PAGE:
Over the past few weeks at Bosch-Rexroth I have been engaged in multiple projects. I have worked on a “Bight Ideas” project, which are projects employees submit for improvement of processes in the company. The project I was assigned to was on the Mini-Rail line. The process in place was to label items that needed to be cut, deburred, cleaned, etc with a hand written sticky note. My task was to create and laminate cards for each of the processes that the company uses on this rail line. The first challenge I met was not understanding all the terms (deburring, mini-butt grind, etc) that were being referenced. I spent a couple of hours observing the mini-rail line and the processes. During my time working on this project I was able to observe how employees give input into the company and how their input is valued. This was a side to manufacturing that I didn’t originally know existed.
Another project that I worked on with Scott (another Kenan Fellow) was to problem solve an issue the company was having with the tables in their main conference demo room. The tables had a foot rest, but it didn’t have appropriate support so it would come loose each year. This particular bar had also been assembled upside down so when it needed to be tightened, the entire table had to be flipped upside down for maintenance! Scott and I felt like this was not the most efficient process. We first took off each foot rest on each table and flipped the foot rest bar the correct direction. We then measured for a supporting piece of the eco-shape tube to be cut and attached so that the tables will hopefully not need to be tightened as much as the past. This project helped us to get into the mindset of engineers. We jumped into the design process in the revision stage and after a few efforts had found what we felt was the best solution. The design process is one thing I have observed a lot of at Bosch Rexroth and will be incorporating into my classroom.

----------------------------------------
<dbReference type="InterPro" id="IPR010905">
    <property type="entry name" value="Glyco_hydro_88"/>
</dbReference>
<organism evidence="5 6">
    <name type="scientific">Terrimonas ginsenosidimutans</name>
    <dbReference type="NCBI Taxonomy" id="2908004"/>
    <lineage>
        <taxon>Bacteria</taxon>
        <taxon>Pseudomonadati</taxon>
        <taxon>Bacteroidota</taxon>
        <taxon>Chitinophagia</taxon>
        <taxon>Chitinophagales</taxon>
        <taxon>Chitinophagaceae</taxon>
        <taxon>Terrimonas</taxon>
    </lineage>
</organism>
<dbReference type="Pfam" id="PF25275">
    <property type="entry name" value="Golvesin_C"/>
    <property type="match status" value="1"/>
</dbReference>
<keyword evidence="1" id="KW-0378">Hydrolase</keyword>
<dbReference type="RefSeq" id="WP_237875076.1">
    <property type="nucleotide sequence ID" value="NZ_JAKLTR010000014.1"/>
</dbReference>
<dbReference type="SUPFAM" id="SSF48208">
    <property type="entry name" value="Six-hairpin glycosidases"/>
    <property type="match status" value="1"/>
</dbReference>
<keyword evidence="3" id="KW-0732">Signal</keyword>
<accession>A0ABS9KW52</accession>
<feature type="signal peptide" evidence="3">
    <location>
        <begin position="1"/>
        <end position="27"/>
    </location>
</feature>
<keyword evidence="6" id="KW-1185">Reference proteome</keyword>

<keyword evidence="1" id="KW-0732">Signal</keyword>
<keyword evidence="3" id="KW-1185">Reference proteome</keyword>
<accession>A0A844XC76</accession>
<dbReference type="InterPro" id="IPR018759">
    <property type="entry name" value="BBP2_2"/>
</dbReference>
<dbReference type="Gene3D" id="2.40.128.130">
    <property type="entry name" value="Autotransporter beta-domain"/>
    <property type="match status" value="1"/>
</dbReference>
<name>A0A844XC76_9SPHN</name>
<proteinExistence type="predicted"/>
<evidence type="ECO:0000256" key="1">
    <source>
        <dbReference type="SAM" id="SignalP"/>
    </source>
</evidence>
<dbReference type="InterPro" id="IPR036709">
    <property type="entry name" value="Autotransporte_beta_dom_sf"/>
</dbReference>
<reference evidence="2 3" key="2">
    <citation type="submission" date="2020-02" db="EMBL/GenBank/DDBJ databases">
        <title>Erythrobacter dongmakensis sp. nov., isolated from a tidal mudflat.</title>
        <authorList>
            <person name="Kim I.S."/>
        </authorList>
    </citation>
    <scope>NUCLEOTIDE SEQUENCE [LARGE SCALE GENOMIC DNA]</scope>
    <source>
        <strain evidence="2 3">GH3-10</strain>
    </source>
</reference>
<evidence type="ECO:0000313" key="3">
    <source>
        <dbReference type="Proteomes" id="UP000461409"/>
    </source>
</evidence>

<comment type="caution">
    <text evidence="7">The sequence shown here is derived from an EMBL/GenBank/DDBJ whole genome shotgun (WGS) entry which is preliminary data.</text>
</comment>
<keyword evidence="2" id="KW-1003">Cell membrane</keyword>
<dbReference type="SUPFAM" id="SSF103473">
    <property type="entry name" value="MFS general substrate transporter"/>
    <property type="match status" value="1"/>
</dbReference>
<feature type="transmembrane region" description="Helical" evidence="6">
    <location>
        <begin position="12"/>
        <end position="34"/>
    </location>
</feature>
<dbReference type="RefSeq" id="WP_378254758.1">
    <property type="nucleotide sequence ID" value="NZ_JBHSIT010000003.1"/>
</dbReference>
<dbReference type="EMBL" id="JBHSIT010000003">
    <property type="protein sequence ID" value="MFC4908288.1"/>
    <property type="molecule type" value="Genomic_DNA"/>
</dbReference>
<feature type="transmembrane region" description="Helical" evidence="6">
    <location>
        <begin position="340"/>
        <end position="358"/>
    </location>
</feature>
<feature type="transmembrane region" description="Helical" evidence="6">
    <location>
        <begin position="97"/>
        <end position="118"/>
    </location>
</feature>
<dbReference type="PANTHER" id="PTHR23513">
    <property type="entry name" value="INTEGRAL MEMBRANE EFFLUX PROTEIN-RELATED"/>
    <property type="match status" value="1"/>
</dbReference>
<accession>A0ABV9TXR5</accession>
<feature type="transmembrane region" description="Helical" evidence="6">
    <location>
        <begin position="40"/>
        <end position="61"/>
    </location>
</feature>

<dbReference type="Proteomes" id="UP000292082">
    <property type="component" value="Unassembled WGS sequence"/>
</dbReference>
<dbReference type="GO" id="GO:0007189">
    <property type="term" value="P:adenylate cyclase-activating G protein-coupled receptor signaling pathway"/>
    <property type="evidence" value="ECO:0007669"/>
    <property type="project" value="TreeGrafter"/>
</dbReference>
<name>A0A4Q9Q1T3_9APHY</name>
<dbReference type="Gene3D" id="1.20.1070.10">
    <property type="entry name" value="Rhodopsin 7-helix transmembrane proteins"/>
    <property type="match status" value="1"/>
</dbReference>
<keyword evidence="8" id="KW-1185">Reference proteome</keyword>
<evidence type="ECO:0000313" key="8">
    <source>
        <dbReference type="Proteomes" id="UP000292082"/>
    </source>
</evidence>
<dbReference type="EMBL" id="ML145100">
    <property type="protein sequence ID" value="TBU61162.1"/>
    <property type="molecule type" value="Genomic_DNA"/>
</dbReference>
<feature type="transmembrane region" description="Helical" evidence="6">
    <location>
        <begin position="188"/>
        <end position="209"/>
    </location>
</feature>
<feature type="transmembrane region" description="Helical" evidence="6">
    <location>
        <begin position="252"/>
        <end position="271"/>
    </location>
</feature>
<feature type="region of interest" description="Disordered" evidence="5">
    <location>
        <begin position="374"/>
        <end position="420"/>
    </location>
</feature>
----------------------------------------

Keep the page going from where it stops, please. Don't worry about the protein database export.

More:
The final major project that Scott and I were tasked with was designing and creating an Eco-Shape Creation Kit (see picture below). We first did some research, learned the purpose of the project, and played around with the tubing and connectors to see how they work and function together. After we had an idea we drew out some sketches and created an EXCEL sheet to list the materials we would need. We learned the process for how to put in a material order to the Logistics Center and in a couple of days our materials had arrived. Before we could cut the aluminum, we had to be trained on the Kaltenbach Saw. We spent a few hours learning how to input measurements and operate the saw. We also wrote up user friendly directions for saw operation that Bosch will be using in the future for training interns.
The challenge with the Eco-Shape project was that since we had not built much with the materials before, we didn’t account for the added size caused by some of the connectors. This led to the base of the kit being too large for the container (oops!). We went back to our EXCEL sheet and revised our measurements. Bosch will be creating more of the kits we designed for their Community Outreach events. Side note, Scott and I each got to keep a kit for ourselves!
Overall my experience has taught me so much about the manufacturing world. I have learned the ins and outs of their processes, the value of logistics, the importance of having solid problem solving and communication skills. All of the things I have learned I will take back with me into my classroom.